Half of Heart Failure Is Diastolic, Not Systolic


SAN FRANCISCO — A majority of patients presenting to emergency departments with pulmonary edema have diastolic heart failure, also known as heart failure with preserved ejection fraction, Dr. William Grossman said.

A recent analysis of data from more than 100,000 hospitalizations in the Acute Decompensated Heart Failure Registry (ADHERE) showed that 51% of patients with heart failure had preserved ejection fractions, and 49% had depressed ejection fractions, also called systolic heart failure (J. Am. Coll. Cardiol. 2006;47:76–84). In-hospital mortality rates were 3% with diastolic heart failure and 4% with systolic heart failure, he said at a meeting sponsored by the California chapter of the American College of Cardiology.

That finding may surprise many people who attribute death from heart failure mainly to systolic dysfunction, said Dr. Grossman, chief of cardiology at the University of California, San Francisco. Many patients have both types of heart failure.

Compared with the systolic heart failure group, patients who had diastolic heart failure were more likely to be women and less likely to have a prior MI or to be taking ACE inhibitors or angiotensin receptor blockers (ARBs).

In a separate recent study, investigators from the Mayo Clinic, Rochester, Minn., followed 556 patients with heart failure in the community for 6 months. The mortality rate was 16% both in the 55% of patients with diastolic heart failure and in the rest of the cohort, who had systolic heart failure, Dr. Grossman noted.

“The prognosis is really not much better than for classic systolic heart failure,” he said at the meeting, also sponsored by the university.

In the Mayo Clinic study, diastolic dysfunction and the patient's ejection fraction independently predicted elevation of brain natriuretic peptide (BNP).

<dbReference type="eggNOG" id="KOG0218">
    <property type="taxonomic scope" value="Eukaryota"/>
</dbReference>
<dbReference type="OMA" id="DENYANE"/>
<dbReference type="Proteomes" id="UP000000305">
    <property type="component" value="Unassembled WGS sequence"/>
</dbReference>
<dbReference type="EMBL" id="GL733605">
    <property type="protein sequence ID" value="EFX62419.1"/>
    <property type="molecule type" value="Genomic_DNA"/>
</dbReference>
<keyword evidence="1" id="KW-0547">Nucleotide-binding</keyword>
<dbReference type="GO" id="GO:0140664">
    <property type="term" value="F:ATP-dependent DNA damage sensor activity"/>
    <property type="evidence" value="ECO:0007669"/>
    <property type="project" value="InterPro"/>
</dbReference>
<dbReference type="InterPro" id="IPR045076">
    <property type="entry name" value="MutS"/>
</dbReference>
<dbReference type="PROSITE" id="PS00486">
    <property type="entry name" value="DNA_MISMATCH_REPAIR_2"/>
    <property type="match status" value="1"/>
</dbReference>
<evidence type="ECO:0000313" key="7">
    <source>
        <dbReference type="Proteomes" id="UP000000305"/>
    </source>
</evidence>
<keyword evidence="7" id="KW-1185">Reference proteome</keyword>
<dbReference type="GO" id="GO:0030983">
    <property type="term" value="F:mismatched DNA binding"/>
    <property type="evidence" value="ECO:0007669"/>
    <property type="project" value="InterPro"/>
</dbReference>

“When patients come to the emergency ward with acute shortness of breath, many of us look to the BNP to tell us, is this pneumonia? Is this asthma? Is this hypertension? BNP is elevated in heart failure whether it's systolic or diastolic,” an important fact to recognize, he said.

If diastolic heart failure is so widespread, what's causing it? It's not all caused by amyloidosis, and is unlikely to be due to untreated hypertension in so many cases, Dr. Grossman believes.

German investigators performed cardiac biopsies and other tests on 70 patients hospitalized with diastolic heart failure and found that 84% were infected with parvovirus B19. Presence of the virus was strongly associated with coronary endothelial dysfunction (Circulation 2005;111:879–86).

“I'm not saying this is what's going on in our emergency wards, but it's certainly something that I would never have thought to look for. We should pay attention. There may be increased information about this in the future,” Dr. Grossman commented.

There are few data from randomized trials to guide treatment of diastolic heart failure. Dr. Grossman approaches management much as he would for patients with systolic heart failure.

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